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Hi Rachel. I found an excellent resource article written by Dr. Pacik – http://www.plasticsurgerypa.com/organization-lectures-ssss/
I had the honor of being invited to teach a continuing education course on vaginismus at their Eastern Regional Meeting, June 5-7, 2009. The 1-1/2 hour course was an excellent blend of therapists interested in learning about the cure of vaginismus using Botox and dilators. Two hour continuing education courses were presented at the 2010 annual Las Vegas meeting and the 2011 annual Houston meetings titled “An Overview of Vaginismus: Etiology, Diagnosis, and Treatment with Botox and Dilators under Anesthesia: Physicians and Sexological Clinicians Working Together for Healing” I was impressed by the large turnout for these educational sessions, and pleased that more and more heath care professionals want to learn about vaginismus. The audiance was very engaged, and each of the two-hour sessions went by very quickly.
The abstract that the attendees recieved was as follows:
“Vaginismus is an involuntary, uncontrollable contraction of the pelvic floor muscles surrounding the vagina occurring when any penetration is attempted, even a finger or tampon, causing severe pain, burning, and fear. Vaginismus, the main cause of unconsummated relationships, impairs or prevents gynecological examination and has serious personal and social implications for the sufferer. This condition is under-reported; its extent is unknown, but it is far more common than previously believed, now thought to afflict one to six percent of women worldwide. These women, often maintaining a wall of silence and isolation, are in desperate need of treatment. Because many physicians and clinicians are misinformed or unfamiliar with the symptoms, causes, and scope of sexual pain, sufferers of vaginismus who do seek help are often misdiagnosed and inappropriately treated.
The syllabus included:
1. Clarification of painful intercourse from dyspareunia to vaginismus, and the effects of these on the lives of individuals and couples, will be presented.
2. Lamont’s classification of vaginismus, a system identifying severity levels of the condition and impacting determination of treatment, will be reviewed.
3. Issues discussed will include medical conditions: possible causes that may need ruling out; updating terminology: clarifying a plethora of misconceptions, terms used, and differences among similar conditions, including vulvodynia and vaginismus; reasons for failure, despite often prolonged use, of conservative treatments; description of minimal penetration intercourse, a strategy which allows some patients to transition from dilators to intercourse without fear; and pelvic floor anatomy with illustrations, terminology, and conceptual understanding of the underlying anatomical problems.
4. Treatments to be discussed include emerging researched approaches using Botox and vaginal dilation under anesthesia, combined with post-procedure care and counseling. A review of case histories with audience participation will elucidate types of counseling needed for this population both before and after treatment. Over 90% of women treated with Botox and dilation were able to achieve pain-free intercourse within two weeks to three months and required no further treatment. Prior conservative treatment received, some for as long twenty years, had failed. In addition to medical treatment, most patients benefit from clinical sex counseling for quality of life, mental health, relationship issues, and to support a comfortable transition from dilators to intercourse. Among the 10% of women who do not transition to intercourse easily, most are successful with dilators, but concomitant relationship and sexuality issues require additional sex therapy.”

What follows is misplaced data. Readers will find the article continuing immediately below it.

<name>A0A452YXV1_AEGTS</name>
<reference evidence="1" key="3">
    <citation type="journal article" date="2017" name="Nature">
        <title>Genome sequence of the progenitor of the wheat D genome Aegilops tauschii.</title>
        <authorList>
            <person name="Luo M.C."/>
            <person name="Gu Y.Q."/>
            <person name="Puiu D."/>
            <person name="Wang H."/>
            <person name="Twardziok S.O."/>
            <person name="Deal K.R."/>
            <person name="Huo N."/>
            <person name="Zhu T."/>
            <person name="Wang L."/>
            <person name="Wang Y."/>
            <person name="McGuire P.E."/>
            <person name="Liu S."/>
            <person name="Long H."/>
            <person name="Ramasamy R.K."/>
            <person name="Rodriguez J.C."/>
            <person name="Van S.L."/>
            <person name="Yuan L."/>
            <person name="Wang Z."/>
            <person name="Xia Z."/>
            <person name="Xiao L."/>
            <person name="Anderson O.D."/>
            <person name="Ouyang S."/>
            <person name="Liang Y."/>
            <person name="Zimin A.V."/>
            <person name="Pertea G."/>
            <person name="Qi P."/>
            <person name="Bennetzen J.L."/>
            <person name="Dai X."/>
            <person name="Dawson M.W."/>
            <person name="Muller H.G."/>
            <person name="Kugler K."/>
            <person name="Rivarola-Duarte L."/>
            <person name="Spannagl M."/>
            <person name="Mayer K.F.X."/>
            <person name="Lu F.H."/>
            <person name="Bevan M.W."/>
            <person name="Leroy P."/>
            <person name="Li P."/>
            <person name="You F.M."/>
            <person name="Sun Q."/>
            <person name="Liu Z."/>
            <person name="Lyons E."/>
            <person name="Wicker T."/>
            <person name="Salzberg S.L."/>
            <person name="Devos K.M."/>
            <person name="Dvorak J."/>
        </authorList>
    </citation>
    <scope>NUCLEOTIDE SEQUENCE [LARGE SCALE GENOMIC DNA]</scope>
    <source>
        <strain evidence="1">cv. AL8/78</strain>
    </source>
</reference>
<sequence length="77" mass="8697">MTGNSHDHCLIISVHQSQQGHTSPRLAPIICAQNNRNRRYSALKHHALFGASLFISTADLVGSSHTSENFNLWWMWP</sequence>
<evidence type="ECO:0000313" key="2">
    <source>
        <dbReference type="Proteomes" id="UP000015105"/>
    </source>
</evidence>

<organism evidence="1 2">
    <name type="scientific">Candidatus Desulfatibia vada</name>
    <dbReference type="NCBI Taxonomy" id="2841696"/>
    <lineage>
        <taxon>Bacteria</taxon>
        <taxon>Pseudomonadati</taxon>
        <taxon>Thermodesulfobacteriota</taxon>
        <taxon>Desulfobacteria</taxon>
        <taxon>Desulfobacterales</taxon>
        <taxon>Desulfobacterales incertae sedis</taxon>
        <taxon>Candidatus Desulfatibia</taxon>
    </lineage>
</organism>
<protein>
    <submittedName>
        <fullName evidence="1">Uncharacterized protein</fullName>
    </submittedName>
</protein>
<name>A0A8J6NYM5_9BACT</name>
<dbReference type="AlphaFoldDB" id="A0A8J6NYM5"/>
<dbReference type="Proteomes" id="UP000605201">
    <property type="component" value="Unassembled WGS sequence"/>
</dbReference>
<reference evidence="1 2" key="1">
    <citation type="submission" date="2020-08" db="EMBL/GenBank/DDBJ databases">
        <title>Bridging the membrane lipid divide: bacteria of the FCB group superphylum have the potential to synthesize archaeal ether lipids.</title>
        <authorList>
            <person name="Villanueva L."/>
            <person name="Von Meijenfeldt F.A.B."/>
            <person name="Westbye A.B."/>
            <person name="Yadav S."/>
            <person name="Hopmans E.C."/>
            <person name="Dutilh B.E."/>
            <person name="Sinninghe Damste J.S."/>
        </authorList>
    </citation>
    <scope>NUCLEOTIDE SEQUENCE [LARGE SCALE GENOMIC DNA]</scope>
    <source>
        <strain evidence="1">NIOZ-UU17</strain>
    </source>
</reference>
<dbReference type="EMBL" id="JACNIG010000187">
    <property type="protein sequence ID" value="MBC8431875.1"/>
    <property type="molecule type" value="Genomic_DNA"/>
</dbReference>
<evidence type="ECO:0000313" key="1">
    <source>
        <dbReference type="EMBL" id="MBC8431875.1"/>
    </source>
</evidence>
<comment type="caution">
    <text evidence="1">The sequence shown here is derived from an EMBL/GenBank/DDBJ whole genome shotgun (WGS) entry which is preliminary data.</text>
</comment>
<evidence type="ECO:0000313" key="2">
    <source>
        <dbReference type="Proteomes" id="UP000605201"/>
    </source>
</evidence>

I give you my full permission to use my story as one of your case studies. I suffered with primary vaginismus for as long as I can remember. I was never able to insert a tampon and tried numerous times while in high school. I then went off to college and began my first committed and long-term relationship. We tried several times to have intercourse and it was absolutely impossible. It even hurt terribly bad when he tried to insert a finger and was impossible. We were both in our early 20s and he broke up with me because of our inability to have sex. Thereafter, I met my husband when I was 24 years old. I fell so in love with him and thought that sex would now somehow magically work because of my intense feelings. It didn’t. We tried and tried and every time, he said it felt like he was hitting a wall and I felt this terrible pain, burning, resistance feeling. Also, my body would physically withdraw from any touch at all in the area because I learned to associate it with terrible pain. I tried many times to sabotage the relationship and to push my husband away, but he didn’t move even an inch and was truly my one and only support and my rock while enduring this time. I reiterate that he was my one and only support during this because I lied to all of my close friends and family or simply did not tell them what we were going through. I wanted to be similar to all of my friends who spoke of their great sexual relationships with their boyfriends/husbands while the whole time suffering in silence with this huge problem. We were intimate in other ways (i.e. kissing, touch, oral sex, etc.) but I often felt like a failure because I wanted so badly to be able to have actual intercourse. For many years, I ignored and put off this problem. To this day, I don’t know why I put it off for so long, but at the time, I truly believed that it would somehow just go away on it’s own and the next time would be different. The next time was never different despite my preparation (i.e. booking a romantic getaway, wearing a sexy costume, etc.). It always caused excruciating pain with any touch and sex was simply impossible. I finally took the step to visit a gynecologist at the age of 29. While my husband wanted to support me and go with me, I didn’t want him to and wanted to simply visit the doctor and fix “my” problem and then everything would be fine. I went to the appointment alone, telling absolutely nobody about it, and it was one of the worst experiences I’ve ever had. I researched the symptoms I had on-line, including excruciating and burning pain with ANY attempt at penetration (i.e. tampons, fingers, penis) as well as the feeling like every time I tried to insert anything (even a q-tip), I couldn’t get past the wall of resistance and nothing would go in. I had no pain whatsoever with touch on the outside area of my vagina and also while wearing tight clothing. After researching the symptoms that I both did and did not have, I determined that I had vaginismus. I printed out my symptoms described and an abbreviated handout about vaginismus. When I got to the gynecologist’s office, I was incredibly nervous (i.e. sweating, feeling like I was going to pass out, rapid heartbeat, etc.) just while sitting in the waiting room. This was the first time that I had ever experienced anxiety/panic simply from visiting a doctor and it felt horrible and frightening. I then went into the exam room and undressed, while still feeling all of the physical anxiety symptoms described but now intensified to the highest degree. When the doctor came in and we met for the first time, she asked me what I had been experiencing. It was incredibly difficult for me to explain to her my symptoms of vaginismus while being so nervous, so this is why I had written them out in advance. I gave her a copy of my symptoms and how they correspond to a diagnosis of vaginismus and also provided her with the abbreviated handout on vaginismus. She didn’t read any of what I had written nor the information about vaginismus and just placed the papers to the side. She then asked me to try to relax and she would do the exam. I could not relax at all and when she got even close to touching the outside area (skin), I almost jumped off of the table and felt a sharp, stinging, burning, excruciating pain. She was very frustrated and said, “I’m not even near your vagina and you can’t even relax.” She tried the exam again and I had the same reaction, except I was crying at this point. She told me to get dressed and we would speak in her office. I was so embarrased and just felt so humiliated at that moment. I got dressed and went into her office, trying very, very hard to not cry. There, she told me that I had vulvodynia and she would not see me again nor ever try to perform an examination until I visited a sex therapist that she recommended. She said she believed that I had some serious issues that needed to be sorted out there and, only after receiving this treatment, would she be able to examine me. I left this appointment feeling so ashamed, embarrased, and humiliated. I never returned to see her again nor did I visit her recommended sex therapist. I continued on-line research about vaginismus and ordered dilators and a workbook. I completed every step of this workbook and tried every single night to insert the q-tip, the smallest type of tampon, and the smallest dilator and nothing would go in without the same burning/stinging pain and the feeling like I was hitting a wall. I then tried pelvic floor physical therapy but I could not make any progress with stretch and dilation because I couldn’t insert anything. This was an epic fail and I gave up hope that I would ever find a cure. I felt several emotions during this time as did my husband. He was constantly supportive and my rock but I felt like the condition was really hard on our entire relationship/marriage. The years passed and I became concerned with age as we both wanted to start a family together. This prompted me to continue researching vaginismus on-line and through yahoo forums. In May of 2011, I was fortunate enough to see a new post from one of these Forum members about Dr. Pacik and his comprehensive treatment program, which included Botox injections which progressive dilation as well as counseling. Finding this treatment provided both my husband and I with a hope that we hadn’t had in so long that we could finally put this behind us and this would work. I underwent the procedure in June 2011 at the age of 34 with my husband right by my side. Concerning the emotional aspects of this treatment program and vaginismus as a whole, Dr. Pacik and his staff treated us like no clinician ever had and we could feel in our heart and know that they cared so much. I experienced a tremendous amount of anxiety pre-procedure and this was addressed in consultation as well as office communication. I even remember bringing my handouts about vaginismus to our consult and Dr. Pacik taking the time to read what I had written and to also listen to my story and then thoroughly explain vaginismus and the procedure. I asked so many questions and they had so much patience and, again, really cared. My anxiety was further addressed on the day of the procedure as I was able to receive a tremendous amount of support from Dr. Pacik and the staff prior to the procedure. I was also given IV Verced prior to going into the procedure room and this worked magnificantly to relax me. All of my physical symptoms of anxiety that I had experienced during my first terrible visit to a gynecologist weren’t there and I felt relaxed, supported, and ready to face vaginismus head on. I had the procedure and remember waking up with the largest dilator inside of me. This was the first time in my life that something was inside of me. My husband and I were both in absolute shock but so happy. I felt like I wasn’t broken and it really felt surreal that a large sized dilator was inside of me when I wasn’t able to insert a q-tip for so many years. I then relaxed in the recovery room with heated blankets and my husband sitting right by my side and holding my hand. I then practiced removing this dilator and re-inserting it. It was liberally coated with lidocaine/surgilube and the resistance feeling that I had always had (i.e. the brick wall) wasn’t there. I could now insert, remove, and reinsert these dilators. I then slept with the medium sized dilator in the evening of day 1. This did not cause physical pain but I simply felt strange at times because something was inside of me and a little uncomfortable/sore at times. I found that taking a Tylenol PM helped me a lot this night. On day 2, I returned to the office and practiced, again, inserting, removing, and reinserting the 3 medium to largest sized dilators. Also, on day 2, Dr. Pacik and Ellen provided us with comprehensive counseling regarding tips for transitioning to intercourse and building our intimacy within our marriage post-vaginismus. I recall returning home and practicing very hard with the dilators. I dilated for 2 hours per day and every other night and sent Dr. Pacik and his staff daily dilation logs which also addressed any issues that I had post-procedure with discomfort as well as anxiety. Thereafter, on July 4, 2011, seven days post-procedure, I dilated for 2 hours with the largest blue dilator and my husband and I decided to try intercourse. We both decided that there was no pressure if it didn’t work. We were intimate with the dilators and he removed the largest blue dilator and gently inserted himself in. It went right in with NO resistance and we even tried thrusting. WE DID IT AND FINALLY ACHIEVED INTERCOURSE!!!!!! Thereafter, it took us 3-6 months until we got into a rhythym and discovered how to turn robotic and just-happy-to-be-working intercourse into pleasurable love-making. This step also required post-procedure follow-up and communication with the office which helped greatly. Today, I am 100% cured from my struggles with vaginismus and believe in my heart that this never would’ve been possible without a physician and staff who truly cared and all of the important elements of the treatment program.